Drug and alcohol violations by truck drivers were up 40% in 2020, according to an analysis of Federal Motor Carrier Safety Administration (FMCSA) records by the medical group American Substance Abuse Professionals Inc. (ASAP).
That number included a 20% increase in pre-employment violations and a 27% increase in random testing violations compared to last year, the Maryland-based group said Thursday.
ASAP also tracked an increase in the rate of drivers who refuse to take the tests at all, which rose by 60% for pre-employment and 44% for random. For enforcement purposes, a refusal to test has the same consequences of failing a drug test: the employee is immediately removed from safety-sensitive duty and then must go through a U.S. Department of Transportation (DOT) return-to-duty process, ASAP said.
In addition, drivers’ employers are also required to take action following failed tests, by supplying each affected employee with a list of local, qualified substance abuse professionals (SAPs). ASAP says its members’ success rate at returning employees back to work drug-free is 86%.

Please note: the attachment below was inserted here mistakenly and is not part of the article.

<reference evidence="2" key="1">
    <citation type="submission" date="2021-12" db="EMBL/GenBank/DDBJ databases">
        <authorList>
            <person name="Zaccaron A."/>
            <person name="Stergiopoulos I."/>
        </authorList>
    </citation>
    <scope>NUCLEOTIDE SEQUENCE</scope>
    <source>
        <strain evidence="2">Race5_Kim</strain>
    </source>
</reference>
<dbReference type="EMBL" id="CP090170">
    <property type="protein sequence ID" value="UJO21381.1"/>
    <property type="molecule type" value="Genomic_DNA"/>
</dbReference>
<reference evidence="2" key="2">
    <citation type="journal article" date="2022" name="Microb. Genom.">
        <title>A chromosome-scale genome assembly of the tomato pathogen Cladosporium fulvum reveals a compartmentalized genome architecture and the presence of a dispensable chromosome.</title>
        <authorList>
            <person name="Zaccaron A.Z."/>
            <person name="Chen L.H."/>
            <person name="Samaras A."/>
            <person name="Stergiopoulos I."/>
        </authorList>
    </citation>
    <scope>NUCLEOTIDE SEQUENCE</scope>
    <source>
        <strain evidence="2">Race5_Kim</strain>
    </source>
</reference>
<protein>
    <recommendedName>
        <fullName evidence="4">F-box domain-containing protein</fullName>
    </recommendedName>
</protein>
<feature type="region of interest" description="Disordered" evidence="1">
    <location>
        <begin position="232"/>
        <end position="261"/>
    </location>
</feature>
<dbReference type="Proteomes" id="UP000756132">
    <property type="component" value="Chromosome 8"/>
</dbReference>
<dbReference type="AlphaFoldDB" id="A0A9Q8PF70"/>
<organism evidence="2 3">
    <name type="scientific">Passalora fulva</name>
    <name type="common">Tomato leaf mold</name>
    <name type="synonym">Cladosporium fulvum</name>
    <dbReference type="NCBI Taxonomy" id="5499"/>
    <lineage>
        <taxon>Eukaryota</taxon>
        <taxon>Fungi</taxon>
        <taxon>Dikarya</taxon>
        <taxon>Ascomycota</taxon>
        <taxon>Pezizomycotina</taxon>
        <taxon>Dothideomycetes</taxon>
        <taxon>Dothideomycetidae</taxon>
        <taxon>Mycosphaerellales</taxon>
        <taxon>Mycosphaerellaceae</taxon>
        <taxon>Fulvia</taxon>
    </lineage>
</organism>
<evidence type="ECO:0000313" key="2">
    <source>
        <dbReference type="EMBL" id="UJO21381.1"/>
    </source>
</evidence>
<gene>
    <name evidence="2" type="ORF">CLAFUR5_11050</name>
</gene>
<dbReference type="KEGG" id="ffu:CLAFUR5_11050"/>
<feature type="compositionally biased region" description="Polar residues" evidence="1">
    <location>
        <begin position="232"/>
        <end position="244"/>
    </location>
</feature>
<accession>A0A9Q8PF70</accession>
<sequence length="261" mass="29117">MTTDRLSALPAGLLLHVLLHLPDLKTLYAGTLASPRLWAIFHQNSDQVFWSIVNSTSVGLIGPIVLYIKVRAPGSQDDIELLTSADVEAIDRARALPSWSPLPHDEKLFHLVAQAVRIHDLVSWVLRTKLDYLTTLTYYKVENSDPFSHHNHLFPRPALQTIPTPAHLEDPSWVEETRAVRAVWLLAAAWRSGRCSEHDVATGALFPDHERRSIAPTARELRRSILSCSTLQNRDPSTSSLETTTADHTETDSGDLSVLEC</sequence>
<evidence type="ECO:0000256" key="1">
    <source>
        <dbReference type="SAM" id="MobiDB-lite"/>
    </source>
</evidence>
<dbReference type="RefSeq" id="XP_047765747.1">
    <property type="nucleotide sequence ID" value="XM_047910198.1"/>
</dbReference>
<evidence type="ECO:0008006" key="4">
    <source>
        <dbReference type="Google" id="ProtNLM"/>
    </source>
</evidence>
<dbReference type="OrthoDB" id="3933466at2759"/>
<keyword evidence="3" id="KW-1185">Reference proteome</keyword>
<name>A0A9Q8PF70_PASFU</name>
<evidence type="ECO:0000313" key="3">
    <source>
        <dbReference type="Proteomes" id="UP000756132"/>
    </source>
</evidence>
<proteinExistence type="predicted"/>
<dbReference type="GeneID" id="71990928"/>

The tumultuous events of 2020 added several wrinkles to the data which added more variations than a typical year. The first quarter of the year saw a significant increase as the FMCSA Clearinghouse kicked off in January, the second quarter saw a significant slump as random testing dropped because of disruptions in the drug and alcohol testing chain during the coronavirus pandemic, and then the year ended with a steady increase.
DOT says the FMCSA clearinghouse is a secure online database that allows FMCSA, employers of CDL drivers, State Driver Licensing Agencies, and law enforcement officials to identify – in real time – CDL drivers who have violated federal drug and alcohol testing program requirements, and thereby improve safety on the nation’s roads.
According to ASAP, the purpose of the testing program is to maintain highway safety and support the performance of national transportation logistics. The program also pays off for employers, because a drug-free workplace increases productivity and decreases liability, the group said.